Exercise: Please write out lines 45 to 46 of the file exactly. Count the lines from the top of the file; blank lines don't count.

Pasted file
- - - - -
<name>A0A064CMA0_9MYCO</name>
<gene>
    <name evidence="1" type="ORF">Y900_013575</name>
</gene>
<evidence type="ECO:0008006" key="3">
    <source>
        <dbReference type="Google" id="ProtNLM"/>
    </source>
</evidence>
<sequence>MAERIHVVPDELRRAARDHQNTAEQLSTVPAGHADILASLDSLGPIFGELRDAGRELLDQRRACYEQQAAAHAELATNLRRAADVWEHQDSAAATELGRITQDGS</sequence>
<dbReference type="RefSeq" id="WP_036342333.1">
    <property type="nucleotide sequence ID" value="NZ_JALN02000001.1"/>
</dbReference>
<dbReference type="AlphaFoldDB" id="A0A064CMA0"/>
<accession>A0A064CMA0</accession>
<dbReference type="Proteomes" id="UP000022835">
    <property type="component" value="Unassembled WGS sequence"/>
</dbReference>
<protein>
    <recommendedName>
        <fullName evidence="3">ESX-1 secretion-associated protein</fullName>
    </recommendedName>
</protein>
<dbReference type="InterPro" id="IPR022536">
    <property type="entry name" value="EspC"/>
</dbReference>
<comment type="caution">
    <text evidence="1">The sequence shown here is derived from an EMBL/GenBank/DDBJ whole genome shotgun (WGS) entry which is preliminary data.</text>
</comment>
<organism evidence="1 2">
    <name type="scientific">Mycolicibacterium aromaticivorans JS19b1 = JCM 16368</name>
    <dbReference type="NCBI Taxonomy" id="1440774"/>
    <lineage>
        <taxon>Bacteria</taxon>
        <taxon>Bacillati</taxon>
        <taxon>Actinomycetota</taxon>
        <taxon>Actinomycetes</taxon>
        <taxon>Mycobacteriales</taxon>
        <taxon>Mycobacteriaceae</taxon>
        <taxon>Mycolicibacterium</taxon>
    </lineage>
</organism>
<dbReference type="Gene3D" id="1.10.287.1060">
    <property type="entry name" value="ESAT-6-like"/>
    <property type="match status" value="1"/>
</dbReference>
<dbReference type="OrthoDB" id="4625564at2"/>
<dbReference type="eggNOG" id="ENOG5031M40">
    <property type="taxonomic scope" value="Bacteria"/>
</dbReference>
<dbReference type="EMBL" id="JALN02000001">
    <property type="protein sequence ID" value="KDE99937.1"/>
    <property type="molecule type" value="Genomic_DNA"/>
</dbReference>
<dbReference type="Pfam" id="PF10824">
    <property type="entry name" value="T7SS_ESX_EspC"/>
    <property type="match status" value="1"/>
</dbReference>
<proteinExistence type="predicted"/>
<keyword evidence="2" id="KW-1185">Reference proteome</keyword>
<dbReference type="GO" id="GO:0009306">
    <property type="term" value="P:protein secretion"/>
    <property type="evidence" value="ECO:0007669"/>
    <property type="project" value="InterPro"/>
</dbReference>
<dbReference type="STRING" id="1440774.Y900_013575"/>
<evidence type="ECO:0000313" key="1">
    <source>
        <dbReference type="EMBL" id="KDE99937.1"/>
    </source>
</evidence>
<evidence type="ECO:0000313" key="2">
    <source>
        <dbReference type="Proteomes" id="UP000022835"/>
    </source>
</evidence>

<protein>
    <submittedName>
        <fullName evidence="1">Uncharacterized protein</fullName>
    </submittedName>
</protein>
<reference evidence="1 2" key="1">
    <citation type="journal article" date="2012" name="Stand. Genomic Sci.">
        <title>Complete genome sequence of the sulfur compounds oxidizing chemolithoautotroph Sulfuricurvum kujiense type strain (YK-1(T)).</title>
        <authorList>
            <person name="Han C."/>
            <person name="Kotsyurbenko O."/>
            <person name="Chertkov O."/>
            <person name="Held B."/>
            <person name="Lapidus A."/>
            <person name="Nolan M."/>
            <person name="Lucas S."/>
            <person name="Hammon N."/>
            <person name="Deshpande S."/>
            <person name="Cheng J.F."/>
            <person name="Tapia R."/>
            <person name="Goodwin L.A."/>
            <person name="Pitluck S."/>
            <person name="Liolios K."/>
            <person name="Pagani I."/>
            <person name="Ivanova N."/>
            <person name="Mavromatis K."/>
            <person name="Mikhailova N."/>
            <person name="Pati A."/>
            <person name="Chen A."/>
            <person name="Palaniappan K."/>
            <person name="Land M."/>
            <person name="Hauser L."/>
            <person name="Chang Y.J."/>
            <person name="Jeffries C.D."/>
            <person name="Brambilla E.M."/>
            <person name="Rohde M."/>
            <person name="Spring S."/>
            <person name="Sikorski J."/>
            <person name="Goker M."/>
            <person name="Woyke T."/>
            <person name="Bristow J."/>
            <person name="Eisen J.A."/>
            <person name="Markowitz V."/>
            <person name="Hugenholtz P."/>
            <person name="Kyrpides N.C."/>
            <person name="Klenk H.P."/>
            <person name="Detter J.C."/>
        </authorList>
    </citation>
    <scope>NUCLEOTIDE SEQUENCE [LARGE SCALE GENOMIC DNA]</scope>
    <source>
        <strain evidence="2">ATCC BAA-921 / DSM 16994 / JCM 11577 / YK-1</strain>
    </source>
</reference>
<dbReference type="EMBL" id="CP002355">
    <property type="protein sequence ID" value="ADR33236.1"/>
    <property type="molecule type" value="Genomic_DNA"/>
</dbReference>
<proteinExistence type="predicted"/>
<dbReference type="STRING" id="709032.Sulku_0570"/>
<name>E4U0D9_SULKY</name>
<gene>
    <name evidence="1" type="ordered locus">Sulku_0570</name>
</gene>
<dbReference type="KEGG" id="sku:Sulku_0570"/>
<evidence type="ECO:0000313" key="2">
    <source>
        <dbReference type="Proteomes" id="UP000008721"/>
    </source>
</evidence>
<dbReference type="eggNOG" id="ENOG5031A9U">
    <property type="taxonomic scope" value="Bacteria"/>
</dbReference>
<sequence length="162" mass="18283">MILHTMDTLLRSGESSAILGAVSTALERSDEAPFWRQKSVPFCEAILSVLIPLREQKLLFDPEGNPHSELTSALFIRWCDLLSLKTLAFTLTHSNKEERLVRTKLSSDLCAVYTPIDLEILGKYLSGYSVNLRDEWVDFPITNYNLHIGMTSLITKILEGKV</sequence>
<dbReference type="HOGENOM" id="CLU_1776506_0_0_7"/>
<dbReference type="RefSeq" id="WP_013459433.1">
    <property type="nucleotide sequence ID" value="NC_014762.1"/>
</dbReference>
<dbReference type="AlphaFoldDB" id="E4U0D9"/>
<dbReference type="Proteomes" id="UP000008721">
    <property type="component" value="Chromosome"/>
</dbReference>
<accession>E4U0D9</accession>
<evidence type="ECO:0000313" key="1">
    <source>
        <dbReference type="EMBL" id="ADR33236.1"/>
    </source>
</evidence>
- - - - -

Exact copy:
    <property type="match status" value="1"/>
</dbReference>